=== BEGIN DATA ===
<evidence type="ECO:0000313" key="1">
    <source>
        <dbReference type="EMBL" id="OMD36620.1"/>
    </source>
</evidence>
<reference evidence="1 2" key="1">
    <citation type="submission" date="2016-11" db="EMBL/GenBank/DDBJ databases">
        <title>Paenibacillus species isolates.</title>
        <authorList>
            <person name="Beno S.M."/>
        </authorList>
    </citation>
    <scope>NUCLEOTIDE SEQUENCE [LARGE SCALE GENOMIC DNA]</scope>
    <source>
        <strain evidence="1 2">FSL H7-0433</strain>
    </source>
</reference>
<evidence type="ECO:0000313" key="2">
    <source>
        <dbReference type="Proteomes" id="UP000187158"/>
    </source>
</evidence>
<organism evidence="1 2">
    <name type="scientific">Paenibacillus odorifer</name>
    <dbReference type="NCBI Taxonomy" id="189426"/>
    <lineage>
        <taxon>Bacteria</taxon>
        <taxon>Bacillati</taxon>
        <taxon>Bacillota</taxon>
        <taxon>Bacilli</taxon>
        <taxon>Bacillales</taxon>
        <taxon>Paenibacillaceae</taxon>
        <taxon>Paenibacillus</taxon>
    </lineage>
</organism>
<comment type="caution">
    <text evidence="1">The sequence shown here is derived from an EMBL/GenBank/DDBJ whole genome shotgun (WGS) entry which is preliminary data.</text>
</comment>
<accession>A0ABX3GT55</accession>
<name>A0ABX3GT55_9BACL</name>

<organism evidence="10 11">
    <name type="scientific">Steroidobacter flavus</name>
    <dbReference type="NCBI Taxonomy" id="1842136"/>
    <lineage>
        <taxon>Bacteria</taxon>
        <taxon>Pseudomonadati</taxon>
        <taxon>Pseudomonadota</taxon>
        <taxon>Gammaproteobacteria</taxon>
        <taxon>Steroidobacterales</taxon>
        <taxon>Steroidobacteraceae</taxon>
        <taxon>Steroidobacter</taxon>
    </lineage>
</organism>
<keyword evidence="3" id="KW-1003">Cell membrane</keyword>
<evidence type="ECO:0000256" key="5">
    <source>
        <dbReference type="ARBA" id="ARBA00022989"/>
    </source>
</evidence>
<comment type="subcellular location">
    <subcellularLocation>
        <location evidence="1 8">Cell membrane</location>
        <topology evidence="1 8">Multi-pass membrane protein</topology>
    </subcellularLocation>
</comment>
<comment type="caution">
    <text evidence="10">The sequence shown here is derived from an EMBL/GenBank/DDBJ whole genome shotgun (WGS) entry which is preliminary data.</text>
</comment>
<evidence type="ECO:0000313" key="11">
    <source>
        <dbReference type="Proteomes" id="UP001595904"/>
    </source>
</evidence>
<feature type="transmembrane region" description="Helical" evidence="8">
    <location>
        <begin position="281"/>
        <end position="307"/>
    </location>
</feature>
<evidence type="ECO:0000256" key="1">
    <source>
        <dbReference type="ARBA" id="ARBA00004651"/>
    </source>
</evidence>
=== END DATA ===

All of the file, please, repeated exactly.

<evidence type="ECO:0000313" key="1">
    <source>
        <dbReference type="EMBL" id="OMD36620.1"/>
    </source>
</evidence>
<reference evidence="1 2" key="1">
    <citation type="submission" date="2016-11" db="EMBL/GenBank/DDBJ databases">
        <title>Paenibacillus species isolates.</title>
        <authorList>
            <person name="Beno S.M."/>
        </authorList>
    </citation>
    <scope>NUCLEOTIDE SEQUENCE [LARGE SCALE GENOMIC DNA]</scope>
    <source>
        <strain evidence="1 2">FSL H7-0433</strain>
    </source>
</reference>
<evidence type="ECO:0000313" key="2">
    <source>
        <dbReference type="Proteomes" id="UP000187158"/>
    </source>
</evidence>
<organism evidence="1 2">
    <name type="scientific">Paenibacillus odorifer</name>
    <dbReference type="NCBI Taxonomy" id="189426"/>
    <lineage>
        <taxon>Bacteria</taxon>
        <taxon>Bacillati</taxon>
        <taxon>Bacillota</taxon>
        <taxon>Bacilli</taxon>
        <taxon>Bacillales</taxon>
        <taxon>Paenibacillaceae</taxon>
        <taxon>Paenibacillus</taxon>
    </lineage>
</organism>
<comment type="caution">
    <text evidence="1">The sequence shown here is derived from an EMBL/GenBank/DDBJ whole genome shotgun (WGS) entry which is preliminary data.</text>
</comment>
<accession>A0ABX3GT55</accession>
<name>A0ABX3GT55_9BACL</name>

<organism evidence="10 11">
    <name type="scientific">Steroidobacter flavus</name>
    <dbReference type="NCBI Taxonomy" id="1842136"/>
    <lineage>
        <taxon>Bacteria</taxon>
        <taxon>Pseudomonadati</taxon>
        <taxon>Pseudomonadota</taxon>
        <taxon>Gammaproteobacteria</taxon>
        <taxon>Steroidobacterales</taxon>
        <taxon>Steroidobacteraceae</taxon>
        <taxon>Steroidobacter</taxon>
    </lineage>
</organism>
<keyword evidence="3" id="KW-1003">Cell membrane</keyword>
<evidence type="ECO:0000256" key="5">
    <source>
        <dbReference type="ARBA" id="ARBA00022989"/>
    </source>
</evidence>
<comment type="subcellular location">
    <subcellularLocation>
        <location evidence="1 8">Cell membrane</location>
        <topology evidence="1 8">Multi-pass membrane protein</topology>
    </subcellularLocation>
</comment>
<comment type="caution">
    <text evidence="10">The sequence shown here is derived from an EMBL/GenBank/DDBJ whole genome shotgun (WGS) entry which is preliminary data.</text>
</comment>
<evidence type="ECO:0000313" key="11">
    <source>
        <dbReference type="Proteomes" id="UP001595904"/>
    </source>
</evidence>
<feature type="transmembrane region" description="Helical" evidence="8">
    <location>
        <begin position="281"/>
        <end position="307"/>
    </location>
</feature>
<evidence type="ECO:0000256" key="1">
    <source>
        <dbReference type="ARBA" id="ARBA00004651"/>
    </source>
</evidence>